Friday, 25 April 2008

A bit more on awards

This is the time of the year when the nominations for charity awards are trawled. I have already had a gripe about the charity awards (see UK Charity Awards 2007 and Ripping off Charities with awards?) and that moan got quite a lot of positive feedback, from a wide range of sources, not just on the WLT website, but was picked up on other sites.

Coincidentally with this years Charity Awards, I also got notification of the Annual Whitley Awards for Conservation. Now I am considerably more ambivalent about these awards -- not surprisingly because anything that helps conserve wildlife must, per se, be a good thing. However, even here I do have serious reservations. The awards are given to individuals, on the grounds that charismatic leaders are what really move conservation forward. But is this true? In the short term, it probably is true, but in the long term, I think it is certainly rarely so, except in the case of world shattering leaders. Clearly people like Sir David Attenborough, Sir Peter Scott, Aldo Leopold, Julian Huxley, Max Nicolson, Jacques Cousteau -- to name but a few -- had massive and long-lasting impacts. But they certainly didn't need awards to tell them or the rest of the world so. But when I look at the list of the winners of the Whitley Awards, past and present, it is a pretty random selection.

Unfortunately awards will also always tend to operate under Darwinian rules of 'natural selection', in that those with access to publicity media will come to the forefront, those with big egos will float to the top, and those who cultivate a wide network of contacts will gravitate to the centre.

Now I have supported applicants to the Whitley Awards in the past, and will no doubt do so in the future -- there's cash in it for conservation. But giving the prize to individuals simply feeds the all pervasive cult of the celeb'. We have already seen wildlife films debased by gung-ho figures such as Steve Irwin. And the argument is that it brings it to a wider audience - am not particularly anti even those presentations. And last summer a string of 'celebs' were flown around the world for the BBC's Saving Planet Earth series, again, justified on the grounds that it brought the issues to a wider audience. But is this all worth the sell-out? I am not taking a particular stance, but I do have concerns. Inside knowledge is potentially a dangerous thing -- I know many of the persons involved at all levels -- from selections committees to winners. And I know that a few of the winners represent totally unsustainable projects, that are dependent on one or two individuals. But does this negate the benefits of such awards?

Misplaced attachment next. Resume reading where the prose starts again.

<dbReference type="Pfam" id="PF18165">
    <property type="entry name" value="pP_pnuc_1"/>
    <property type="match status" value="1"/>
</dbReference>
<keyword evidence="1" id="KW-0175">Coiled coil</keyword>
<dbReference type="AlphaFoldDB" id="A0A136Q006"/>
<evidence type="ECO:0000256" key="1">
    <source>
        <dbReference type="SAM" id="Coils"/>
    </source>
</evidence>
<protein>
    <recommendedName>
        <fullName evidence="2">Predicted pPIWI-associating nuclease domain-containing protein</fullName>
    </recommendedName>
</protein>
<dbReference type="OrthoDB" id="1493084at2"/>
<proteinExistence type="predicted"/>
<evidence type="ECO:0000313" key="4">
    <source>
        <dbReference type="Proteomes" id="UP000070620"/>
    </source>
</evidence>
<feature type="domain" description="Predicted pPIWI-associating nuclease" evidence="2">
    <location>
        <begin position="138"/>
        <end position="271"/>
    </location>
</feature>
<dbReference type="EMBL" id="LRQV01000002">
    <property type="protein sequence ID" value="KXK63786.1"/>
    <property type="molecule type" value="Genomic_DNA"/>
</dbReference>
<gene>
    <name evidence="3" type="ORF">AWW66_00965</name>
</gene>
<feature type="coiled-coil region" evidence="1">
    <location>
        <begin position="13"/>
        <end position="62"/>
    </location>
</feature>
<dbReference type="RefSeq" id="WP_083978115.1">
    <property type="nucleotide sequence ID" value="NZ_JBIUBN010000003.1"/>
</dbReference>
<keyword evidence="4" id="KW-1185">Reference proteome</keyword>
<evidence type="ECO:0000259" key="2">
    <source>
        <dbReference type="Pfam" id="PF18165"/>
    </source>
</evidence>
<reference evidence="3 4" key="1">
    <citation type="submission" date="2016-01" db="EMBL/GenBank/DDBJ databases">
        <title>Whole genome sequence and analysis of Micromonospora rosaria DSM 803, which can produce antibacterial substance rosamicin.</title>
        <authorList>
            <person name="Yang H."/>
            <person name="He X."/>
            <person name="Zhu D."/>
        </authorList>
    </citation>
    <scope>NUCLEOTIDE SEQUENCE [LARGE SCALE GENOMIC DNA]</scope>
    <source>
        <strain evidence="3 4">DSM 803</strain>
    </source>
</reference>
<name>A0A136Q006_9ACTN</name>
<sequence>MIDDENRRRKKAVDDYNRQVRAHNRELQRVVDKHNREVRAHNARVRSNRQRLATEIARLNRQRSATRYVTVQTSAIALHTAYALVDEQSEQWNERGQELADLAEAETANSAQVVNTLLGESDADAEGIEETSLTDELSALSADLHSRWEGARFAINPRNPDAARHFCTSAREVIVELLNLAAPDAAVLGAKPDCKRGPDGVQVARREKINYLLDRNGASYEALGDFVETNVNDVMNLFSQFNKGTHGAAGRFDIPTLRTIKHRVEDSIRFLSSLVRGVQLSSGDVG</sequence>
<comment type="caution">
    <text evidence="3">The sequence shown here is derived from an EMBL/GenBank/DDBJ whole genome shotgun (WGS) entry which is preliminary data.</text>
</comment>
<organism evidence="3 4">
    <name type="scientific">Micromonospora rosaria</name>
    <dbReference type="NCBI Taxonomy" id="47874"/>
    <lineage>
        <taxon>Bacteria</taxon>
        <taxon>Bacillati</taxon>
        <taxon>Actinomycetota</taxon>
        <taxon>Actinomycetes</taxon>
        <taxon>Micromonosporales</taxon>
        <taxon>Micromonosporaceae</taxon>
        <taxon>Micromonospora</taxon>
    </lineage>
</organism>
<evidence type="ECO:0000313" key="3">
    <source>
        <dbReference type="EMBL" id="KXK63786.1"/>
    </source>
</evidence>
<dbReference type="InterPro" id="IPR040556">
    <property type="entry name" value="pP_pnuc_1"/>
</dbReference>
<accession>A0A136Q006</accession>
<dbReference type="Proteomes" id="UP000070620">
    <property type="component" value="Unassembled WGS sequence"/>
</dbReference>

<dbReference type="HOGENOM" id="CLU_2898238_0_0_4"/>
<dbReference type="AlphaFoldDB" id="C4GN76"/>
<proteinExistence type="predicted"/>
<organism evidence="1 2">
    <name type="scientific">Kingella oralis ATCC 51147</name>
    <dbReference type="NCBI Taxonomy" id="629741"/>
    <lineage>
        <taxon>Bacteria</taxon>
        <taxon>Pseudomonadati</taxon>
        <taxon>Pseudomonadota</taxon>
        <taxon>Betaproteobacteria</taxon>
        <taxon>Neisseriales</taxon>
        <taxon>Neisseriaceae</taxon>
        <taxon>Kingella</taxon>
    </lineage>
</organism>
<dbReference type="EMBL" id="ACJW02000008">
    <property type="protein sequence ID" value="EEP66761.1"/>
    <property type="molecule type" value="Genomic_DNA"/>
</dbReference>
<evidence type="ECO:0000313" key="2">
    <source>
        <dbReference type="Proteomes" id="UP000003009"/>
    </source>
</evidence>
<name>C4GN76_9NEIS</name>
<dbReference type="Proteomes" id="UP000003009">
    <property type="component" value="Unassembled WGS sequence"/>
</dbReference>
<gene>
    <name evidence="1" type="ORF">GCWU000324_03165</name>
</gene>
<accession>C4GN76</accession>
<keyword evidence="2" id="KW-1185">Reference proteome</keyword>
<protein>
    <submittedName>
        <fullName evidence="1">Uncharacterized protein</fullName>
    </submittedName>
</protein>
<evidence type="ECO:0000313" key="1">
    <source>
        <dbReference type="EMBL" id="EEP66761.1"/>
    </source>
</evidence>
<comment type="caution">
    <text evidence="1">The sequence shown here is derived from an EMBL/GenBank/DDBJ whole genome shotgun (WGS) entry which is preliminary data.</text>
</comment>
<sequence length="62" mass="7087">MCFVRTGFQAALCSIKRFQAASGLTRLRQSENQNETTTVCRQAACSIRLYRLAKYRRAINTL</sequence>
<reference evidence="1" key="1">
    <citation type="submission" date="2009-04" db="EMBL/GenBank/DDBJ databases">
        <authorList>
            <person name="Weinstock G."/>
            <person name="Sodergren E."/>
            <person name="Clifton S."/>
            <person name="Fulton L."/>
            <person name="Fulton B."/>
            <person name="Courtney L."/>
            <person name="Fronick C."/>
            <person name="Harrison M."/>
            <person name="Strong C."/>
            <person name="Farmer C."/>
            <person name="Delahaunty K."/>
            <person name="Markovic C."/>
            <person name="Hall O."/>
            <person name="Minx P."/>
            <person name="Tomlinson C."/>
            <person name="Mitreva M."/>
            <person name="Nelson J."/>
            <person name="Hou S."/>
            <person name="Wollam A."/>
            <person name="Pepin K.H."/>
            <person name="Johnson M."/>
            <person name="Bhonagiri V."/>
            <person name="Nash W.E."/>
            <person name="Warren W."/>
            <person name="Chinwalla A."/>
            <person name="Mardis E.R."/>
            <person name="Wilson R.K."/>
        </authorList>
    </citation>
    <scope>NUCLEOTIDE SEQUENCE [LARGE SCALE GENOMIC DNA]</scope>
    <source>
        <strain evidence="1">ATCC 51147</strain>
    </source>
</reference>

Who thinks what?

1 comment:

  1. I'm impressed you were able to write such an objective stance of the topic. I tend to let my emotions get the better on me. I do think using celebrities to advocate causes brings it to sections of people that otherwise might not give a thought to water shortages in Africa, or endangered species in Costa Rica. I do think it needs to be done responsibly. And awards to help projects get further than they may have been able to on their own. Can't be a bad thing, can it?